The Palestinian resistance

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The overwhelming and ongoing atrocities have left most Palestinians with little space and peace of mind to ponder and intellectualize over the moral question of our resistance; most of the time our reactions to events are instinctive and emotional. Those few who still consider the moral, political and strategic aspects of the Palestinian struggle may find themselves at an impasse due to all the contradicting factors: the cruelty of war that hurts the conscience and boggles the mind.

In assessing the Palestinians’ resistance, one must take into consideration the troubled context of the Israeli-Palestinian conflict. The occupation of Palestine started with an ideology that denied the very existence of the Palestinian people and pursued a colonial agenda asserting divine claims to acquire the "land without the people." It was in order to gain recognition as a national group, thus defying the colonial agenda, that Palestinians resorted to hijacking in the seventies.

Still today, Palestinians have no state or conventional army. We are subjected to curfews, expulsions, home demolitions, legalized torture, and a wide variety of human rights violations. There is a glaring contrast between the level of official responsibility and the systematic nature of the violence exchanged between Palestinian individuals and the state of Israel. The media has attributed our search for freedom to “terrorism”, thus making the Palestinian the international prototype for the terrorist. This impression has shaped Western public consciousness and resulted in an international bias that tends to convey instances of violence against Palestinian civilians in neutral language, reducing Palestinian losses to mere statistics, while using emotional language and visuals to describe Israeli losses.

The negotiations with Israel have given us nothing but promises of autonomy over our impoverishment, implementing what is acceptable to the mighty and treating facts established illegally as the basis for a settlement. Most missing in this peace process was an honest peace broker. The United Nations has been unable to take steps to ensure the implementation of Palestinian rights. The world has offered not a single remedy for the numerous wrongs Palestinians have endured; the American veto in the Security Council has been used repeatedly against the broad consensus calling for an international monitoring presence in the West Bank and Gaza. The relentless denial of Palestinian rights without an effective international response has left us acutely aware that self-help is our only hope. We are facing a brutal occupation with bare chests and empty arms.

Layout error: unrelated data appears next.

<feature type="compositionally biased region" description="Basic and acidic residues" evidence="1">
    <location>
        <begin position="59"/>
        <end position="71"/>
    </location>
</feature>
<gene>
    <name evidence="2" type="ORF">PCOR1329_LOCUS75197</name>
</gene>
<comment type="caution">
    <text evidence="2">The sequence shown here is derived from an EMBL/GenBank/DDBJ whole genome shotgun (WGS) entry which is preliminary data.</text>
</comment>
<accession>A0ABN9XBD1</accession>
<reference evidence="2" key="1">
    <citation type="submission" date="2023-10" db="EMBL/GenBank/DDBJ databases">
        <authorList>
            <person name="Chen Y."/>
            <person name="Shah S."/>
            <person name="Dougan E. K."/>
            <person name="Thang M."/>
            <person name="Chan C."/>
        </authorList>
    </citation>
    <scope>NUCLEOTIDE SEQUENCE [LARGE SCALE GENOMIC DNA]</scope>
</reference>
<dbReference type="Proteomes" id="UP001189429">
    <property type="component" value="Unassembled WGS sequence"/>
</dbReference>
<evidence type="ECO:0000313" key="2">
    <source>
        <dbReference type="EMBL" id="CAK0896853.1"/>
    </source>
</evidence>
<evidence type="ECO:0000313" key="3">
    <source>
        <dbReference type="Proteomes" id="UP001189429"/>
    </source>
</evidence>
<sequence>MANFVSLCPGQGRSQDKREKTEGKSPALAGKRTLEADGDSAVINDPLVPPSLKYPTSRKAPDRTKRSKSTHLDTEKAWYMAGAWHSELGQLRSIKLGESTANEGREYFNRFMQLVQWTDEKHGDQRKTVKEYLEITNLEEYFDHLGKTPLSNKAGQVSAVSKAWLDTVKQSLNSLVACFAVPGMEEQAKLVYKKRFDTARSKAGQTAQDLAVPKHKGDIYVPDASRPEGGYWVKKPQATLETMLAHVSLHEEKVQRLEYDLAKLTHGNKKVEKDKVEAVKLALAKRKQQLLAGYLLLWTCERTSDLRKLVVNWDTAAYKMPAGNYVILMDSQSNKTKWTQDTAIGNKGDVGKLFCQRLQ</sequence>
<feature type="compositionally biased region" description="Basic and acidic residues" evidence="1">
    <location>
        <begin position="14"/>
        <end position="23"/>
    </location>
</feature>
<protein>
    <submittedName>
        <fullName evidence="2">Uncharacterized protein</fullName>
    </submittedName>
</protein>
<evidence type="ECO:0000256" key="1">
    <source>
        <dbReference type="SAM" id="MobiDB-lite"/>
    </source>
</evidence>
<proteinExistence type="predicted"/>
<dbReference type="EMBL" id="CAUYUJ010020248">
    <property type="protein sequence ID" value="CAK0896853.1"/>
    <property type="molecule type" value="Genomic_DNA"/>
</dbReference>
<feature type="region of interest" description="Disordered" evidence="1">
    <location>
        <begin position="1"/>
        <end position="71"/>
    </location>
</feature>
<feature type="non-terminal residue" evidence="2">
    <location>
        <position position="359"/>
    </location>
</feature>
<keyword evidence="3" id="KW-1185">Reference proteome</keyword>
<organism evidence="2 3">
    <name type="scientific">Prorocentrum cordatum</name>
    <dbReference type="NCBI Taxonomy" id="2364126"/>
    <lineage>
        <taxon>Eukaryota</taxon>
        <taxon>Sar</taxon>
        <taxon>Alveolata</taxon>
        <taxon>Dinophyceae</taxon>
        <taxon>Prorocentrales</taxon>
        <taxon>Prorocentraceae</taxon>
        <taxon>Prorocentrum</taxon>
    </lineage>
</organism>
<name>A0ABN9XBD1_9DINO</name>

International law gives a people fighting an illegal occupation the right to use “all necessary means at their disposal" to end their occupation, and the occupied “are entitled to seek and receive support" (I quote here several United Nations resolutions). Armed resistance was used in the American revolution, the Afghan resistance against Russia, the French resistance against the Nazis, and even in the Nazi concentration camps, or more famously in the Warsaw Ghetto. Palestinian resistance varies from that which is non-violent and widespread: simply continuing to live, study, pray and plant in occupied land despite all the odds, to active resistance and the use of violence. This violent resistance can be defensive (and to my mind morally acceptable), such as the resistance of the fighters of Jenin refugee camp as Israeli death machines approached, or in the form of unacceptable offensive acts, such as the bombing of Israelis celebrating a Passover meal. In all these cases, it is individuals that choose their form of resistance; the choices they make should not color the entire nation. And, as we have seen, both peaceful and violent resistance is met with profound state violence from the Israeli side. The death of American activist Rachel Corrie is evidence of that.

Violent resistance arises from an inhuman military occupation, one that levies punishment without fairness, denies the possibility of livelihood and diverts the prospects of a promising future. The Palestinian people have not gone to another people’s homeland to kill or dispossess. Our ambition is not to blow ourselves up in order to terrify others. We are asking for what all other people have and deserve, a decent life in a homeland.

What is most troubling about the critiques of our resistance is that they seem to care little about our suffering, the withholding of what we once possessed, and the violation of our most basic rights. Our murder leaves those critics cold. Our peaceful, everyday struggle to have a decent life leaves no impression. There is outrage and condemnation when some of us follow the instinct of retaliation and revenge. Israeli security is deemed more important than our livelihood; Israeli children more human than ours; Israeli pain more inflammatory than ours. They dismiss us as terrorists, enemies of human life and civilization. And so I emphasize, it is not for their sake that we must revisit our resistance, but because we care about Palestinian morality and morale.

To submit to injustice is incompatible with psychological health. Resistance is a right, a duty and a remedy for the oppressed. It is important, however, to design limits for the use of arms. Palestinian resistance must be explored and assessed from the perspectives of law, morality and politics, taking timing and context into account and with sensitivity for widely-shared norms of behavior. Palestinians need to be creative in providing effective peaceful alternatives for resistance that can invite the progressives of the world to join our struggle. The strength of the Palestinian plight lies in its moral, humanitarian characteristics; we should find moral, humanitarian means to protect that strength.

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